Gay couple opposes same-sex marriage, concerned about where it will lead

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People protest against same-sex marriage, a day before the Maltese parliament is expected to legalise gay marriage, outside Parliament House in Valletta, Malta, July 11, 2017. Reuters/Darrin Zammit Lupi

A gay couple who opposes same-sex marriage is being criticised online after their admission. Critics have accused them of being “homophobic” and “self-loathing.”

Ben Rogers and Mark Poidevin told ABC TV’s 7.30 Report that they wanted to preserve the traditional definition of marriage. While they do want marriage for themselves, they respect that other couples might want to wed. But Poidevin said they are concerned as to where same-sex marriage would lead.

“If we make one exception for one community, that being the same-sex couples, where does it stop?” Poidevin said. The couple declared that they will vote “No” in the postal vote on same-sex marriage in Australia.

Why Not?

Fifteen years ago, Rogers and Poidevin met on They fell in love.

Poidevin said he used to support same-sex marriage, and even proposed to Rogers five years ago. At that time, his partner said marriage was not for him, and he did not believe in it.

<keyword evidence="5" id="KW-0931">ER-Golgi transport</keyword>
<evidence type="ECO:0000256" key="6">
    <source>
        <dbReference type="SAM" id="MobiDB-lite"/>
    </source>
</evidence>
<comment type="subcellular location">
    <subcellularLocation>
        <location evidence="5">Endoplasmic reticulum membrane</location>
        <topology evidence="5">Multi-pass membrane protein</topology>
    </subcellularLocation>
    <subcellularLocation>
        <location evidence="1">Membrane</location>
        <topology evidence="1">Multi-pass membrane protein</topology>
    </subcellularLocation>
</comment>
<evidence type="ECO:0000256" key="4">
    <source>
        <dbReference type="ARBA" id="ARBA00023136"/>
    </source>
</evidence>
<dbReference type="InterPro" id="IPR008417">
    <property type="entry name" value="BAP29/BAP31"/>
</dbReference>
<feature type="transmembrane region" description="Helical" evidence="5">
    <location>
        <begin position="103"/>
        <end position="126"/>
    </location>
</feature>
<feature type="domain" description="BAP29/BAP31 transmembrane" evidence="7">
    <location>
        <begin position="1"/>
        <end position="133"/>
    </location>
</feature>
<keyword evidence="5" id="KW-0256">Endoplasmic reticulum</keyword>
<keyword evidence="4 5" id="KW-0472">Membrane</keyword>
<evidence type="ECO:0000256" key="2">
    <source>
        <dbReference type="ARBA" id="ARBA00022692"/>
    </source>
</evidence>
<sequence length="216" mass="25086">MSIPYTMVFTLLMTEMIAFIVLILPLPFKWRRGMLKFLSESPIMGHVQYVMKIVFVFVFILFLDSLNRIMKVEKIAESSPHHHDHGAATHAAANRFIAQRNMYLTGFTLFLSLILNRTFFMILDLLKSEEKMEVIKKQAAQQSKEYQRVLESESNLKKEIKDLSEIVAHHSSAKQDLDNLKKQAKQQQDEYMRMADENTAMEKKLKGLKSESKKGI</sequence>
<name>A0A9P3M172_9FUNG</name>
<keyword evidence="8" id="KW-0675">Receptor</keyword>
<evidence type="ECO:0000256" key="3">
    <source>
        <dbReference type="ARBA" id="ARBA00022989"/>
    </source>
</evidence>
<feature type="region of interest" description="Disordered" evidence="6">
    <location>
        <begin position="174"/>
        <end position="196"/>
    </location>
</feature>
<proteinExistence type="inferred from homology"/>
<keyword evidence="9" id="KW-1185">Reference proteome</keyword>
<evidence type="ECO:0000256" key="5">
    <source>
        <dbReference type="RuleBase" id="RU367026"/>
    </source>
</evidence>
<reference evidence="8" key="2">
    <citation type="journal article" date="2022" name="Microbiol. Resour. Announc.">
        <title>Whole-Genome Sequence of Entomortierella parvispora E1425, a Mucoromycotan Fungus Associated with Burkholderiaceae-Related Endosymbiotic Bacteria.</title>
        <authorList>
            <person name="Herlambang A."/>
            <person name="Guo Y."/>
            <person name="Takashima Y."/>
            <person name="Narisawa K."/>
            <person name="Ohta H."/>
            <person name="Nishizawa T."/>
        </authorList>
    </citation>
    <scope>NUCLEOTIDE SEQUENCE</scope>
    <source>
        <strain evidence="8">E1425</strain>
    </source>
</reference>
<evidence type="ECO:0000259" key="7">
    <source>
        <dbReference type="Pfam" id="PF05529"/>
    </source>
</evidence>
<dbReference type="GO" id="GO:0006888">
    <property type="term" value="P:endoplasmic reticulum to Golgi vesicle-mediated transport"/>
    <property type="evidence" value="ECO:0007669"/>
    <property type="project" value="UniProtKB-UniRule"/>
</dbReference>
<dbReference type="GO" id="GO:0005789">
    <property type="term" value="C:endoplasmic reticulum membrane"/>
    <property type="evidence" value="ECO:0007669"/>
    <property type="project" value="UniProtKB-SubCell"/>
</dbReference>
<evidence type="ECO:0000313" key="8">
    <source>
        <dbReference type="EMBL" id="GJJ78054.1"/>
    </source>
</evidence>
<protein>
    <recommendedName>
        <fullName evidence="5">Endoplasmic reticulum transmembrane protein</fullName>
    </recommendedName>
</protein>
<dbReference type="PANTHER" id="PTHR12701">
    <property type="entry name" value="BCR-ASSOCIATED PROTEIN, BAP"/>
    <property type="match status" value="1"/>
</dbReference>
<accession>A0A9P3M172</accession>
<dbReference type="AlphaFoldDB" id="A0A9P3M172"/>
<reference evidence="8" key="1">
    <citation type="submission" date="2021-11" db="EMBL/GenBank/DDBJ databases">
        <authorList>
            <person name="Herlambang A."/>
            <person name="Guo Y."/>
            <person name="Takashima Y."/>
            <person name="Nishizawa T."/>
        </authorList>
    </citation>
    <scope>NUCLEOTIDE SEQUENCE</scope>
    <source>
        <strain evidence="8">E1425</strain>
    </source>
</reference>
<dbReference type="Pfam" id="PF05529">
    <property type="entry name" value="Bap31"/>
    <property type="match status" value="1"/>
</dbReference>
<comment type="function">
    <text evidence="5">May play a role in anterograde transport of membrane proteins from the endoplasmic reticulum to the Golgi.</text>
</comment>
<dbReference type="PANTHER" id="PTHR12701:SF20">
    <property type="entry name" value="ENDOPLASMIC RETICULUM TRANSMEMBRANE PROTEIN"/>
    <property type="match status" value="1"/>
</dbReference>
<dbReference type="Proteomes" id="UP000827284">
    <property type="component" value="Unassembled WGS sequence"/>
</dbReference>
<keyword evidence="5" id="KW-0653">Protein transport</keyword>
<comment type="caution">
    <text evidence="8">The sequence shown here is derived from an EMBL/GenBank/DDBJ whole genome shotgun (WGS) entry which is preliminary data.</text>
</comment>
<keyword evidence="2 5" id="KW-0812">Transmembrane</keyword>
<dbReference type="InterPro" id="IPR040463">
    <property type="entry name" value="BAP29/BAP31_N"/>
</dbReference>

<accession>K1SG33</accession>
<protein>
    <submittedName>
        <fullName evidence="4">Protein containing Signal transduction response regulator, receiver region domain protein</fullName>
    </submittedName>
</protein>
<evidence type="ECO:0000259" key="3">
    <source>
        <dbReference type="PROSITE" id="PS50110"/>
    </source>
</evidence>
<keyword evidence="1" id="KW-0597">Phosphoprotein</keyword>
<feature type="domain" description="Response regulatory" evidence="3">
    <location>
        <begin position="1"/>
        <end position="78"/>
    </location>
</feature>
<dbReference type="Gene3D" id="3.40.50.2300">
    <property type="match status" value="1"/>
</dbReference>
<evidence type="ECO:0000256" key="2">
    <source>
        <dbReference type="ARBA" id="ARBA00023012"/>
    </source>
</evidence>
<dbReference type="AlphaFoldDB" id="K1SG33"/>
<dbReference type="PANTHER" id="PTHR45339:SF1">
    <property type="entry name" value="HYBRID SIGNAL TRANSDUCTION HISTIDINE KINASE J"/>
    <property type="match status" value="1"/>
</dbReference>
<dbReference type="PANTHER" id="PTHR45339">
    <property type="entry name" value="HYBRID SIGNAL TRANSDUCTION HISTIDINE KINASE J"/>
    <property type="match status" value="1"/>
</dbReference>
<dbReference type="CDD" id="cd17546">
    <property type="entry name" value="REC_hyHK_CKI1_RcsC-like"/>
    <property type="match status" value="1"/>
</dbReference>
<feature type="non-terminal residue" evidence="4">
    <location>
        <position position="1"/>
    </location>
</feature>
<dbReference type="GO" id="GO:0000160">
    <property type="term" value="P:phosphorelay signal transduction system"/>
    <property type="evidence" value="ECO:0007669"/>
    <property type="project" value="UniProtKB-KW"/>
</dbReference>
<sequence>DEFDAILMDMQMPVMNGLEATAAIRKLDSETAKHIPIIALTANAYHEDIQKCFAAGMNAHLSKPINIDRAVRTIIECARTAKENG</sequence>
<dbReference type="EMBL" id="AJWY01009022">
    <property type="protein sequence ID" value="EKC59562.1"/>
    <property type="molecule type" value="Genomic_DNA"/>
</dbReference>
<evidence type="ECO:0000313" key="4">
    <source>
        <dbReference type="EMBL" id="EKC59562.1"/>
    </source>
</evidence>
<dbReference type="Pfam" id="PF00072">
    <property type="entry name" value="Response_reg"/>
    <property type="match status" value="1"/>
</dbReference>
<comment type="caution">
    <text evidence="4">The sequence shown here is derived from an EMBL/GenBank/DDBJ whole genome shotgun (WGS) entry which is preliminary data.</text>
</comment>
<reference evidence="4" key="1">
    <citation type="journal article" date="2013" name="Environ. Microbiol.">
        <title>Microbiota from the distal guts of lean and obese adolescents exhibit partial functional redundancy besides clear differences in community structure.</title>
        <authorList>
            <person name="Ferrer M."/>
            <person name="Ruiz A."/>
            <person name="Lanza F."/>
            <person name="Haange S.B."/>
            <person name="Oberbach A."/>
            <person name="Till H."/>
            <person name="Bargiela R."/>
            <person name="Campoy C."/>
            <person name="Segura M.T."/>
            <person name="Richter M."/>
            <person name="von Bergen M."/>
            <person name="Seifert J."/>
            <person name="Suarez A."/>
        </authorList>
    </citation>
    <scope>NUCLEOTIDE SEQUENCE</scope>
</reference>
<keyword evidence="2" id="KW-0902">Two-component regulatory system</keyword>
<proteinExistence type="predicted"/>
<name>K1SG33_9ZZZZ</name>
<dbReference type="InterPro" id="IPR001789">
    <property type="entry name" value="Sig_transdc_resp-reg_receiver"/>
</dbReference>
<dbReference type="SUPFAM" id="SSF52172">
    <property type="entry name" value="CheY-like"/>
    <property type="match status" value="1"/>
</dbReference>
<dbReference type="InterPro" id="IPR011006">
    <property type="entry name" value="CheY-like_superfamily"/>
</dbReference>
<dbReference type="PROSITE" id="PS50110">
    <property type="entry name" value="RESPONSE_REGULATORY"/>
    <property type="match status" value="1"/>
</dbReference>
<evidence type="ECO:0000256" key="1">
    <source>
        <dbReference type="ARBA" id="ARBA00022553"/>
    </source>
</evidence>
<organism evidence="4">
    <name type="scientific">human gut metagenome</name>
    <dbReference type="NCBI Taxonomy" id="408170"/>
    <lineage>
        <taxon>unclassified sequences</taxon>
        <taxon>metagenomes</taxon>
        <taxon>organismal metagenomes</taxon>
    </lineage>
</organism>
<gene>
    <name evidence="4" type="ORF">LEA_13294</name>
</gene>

So Poidevin asked, “'When the laws change, would you like to?” When Rogers refused, he told him he had never thought same-sex couples should get married.

Rogers explained to Poidevin that he did not think it was his cup of tea, and that among the things he was giving up when he came out were marriage and children. He maintained that he is committed to preserving traditional marriage.

Rogers and Poidevin will not walk down the aisle whatever the postal survey’s result will be. They hope that others will not be afraid of expressing their opinions no matter what they support, notes.

Social media users criticised the couple, saying they oppose same-sex marriage for all the wrong reasons. One Twitter user urged to screw anyone who might want or need equal legal rights.

The Turnbull government’s same-sex marriage postal survey will be put to test this week. The High Court is due to consider if the vote is lawful. Shadow attorney-general Mark Dreyfus believes there is a 50/50 chance it will allow the postal survey to go ahead, reports.

According to The Australian, Aussie Prime Minister Malcolm Turnbull will take the same-sex marriage plebiscite back to cabinet and Coalition MPs to decide on a “plan C” if the High Court rules against the postal survey. Even within the nation’s large Catholic community, polls suggest that two-thirds of the laity will defy the church leadership and vote Yes to same-sex marriage.

ABC News (Australia)/YouTube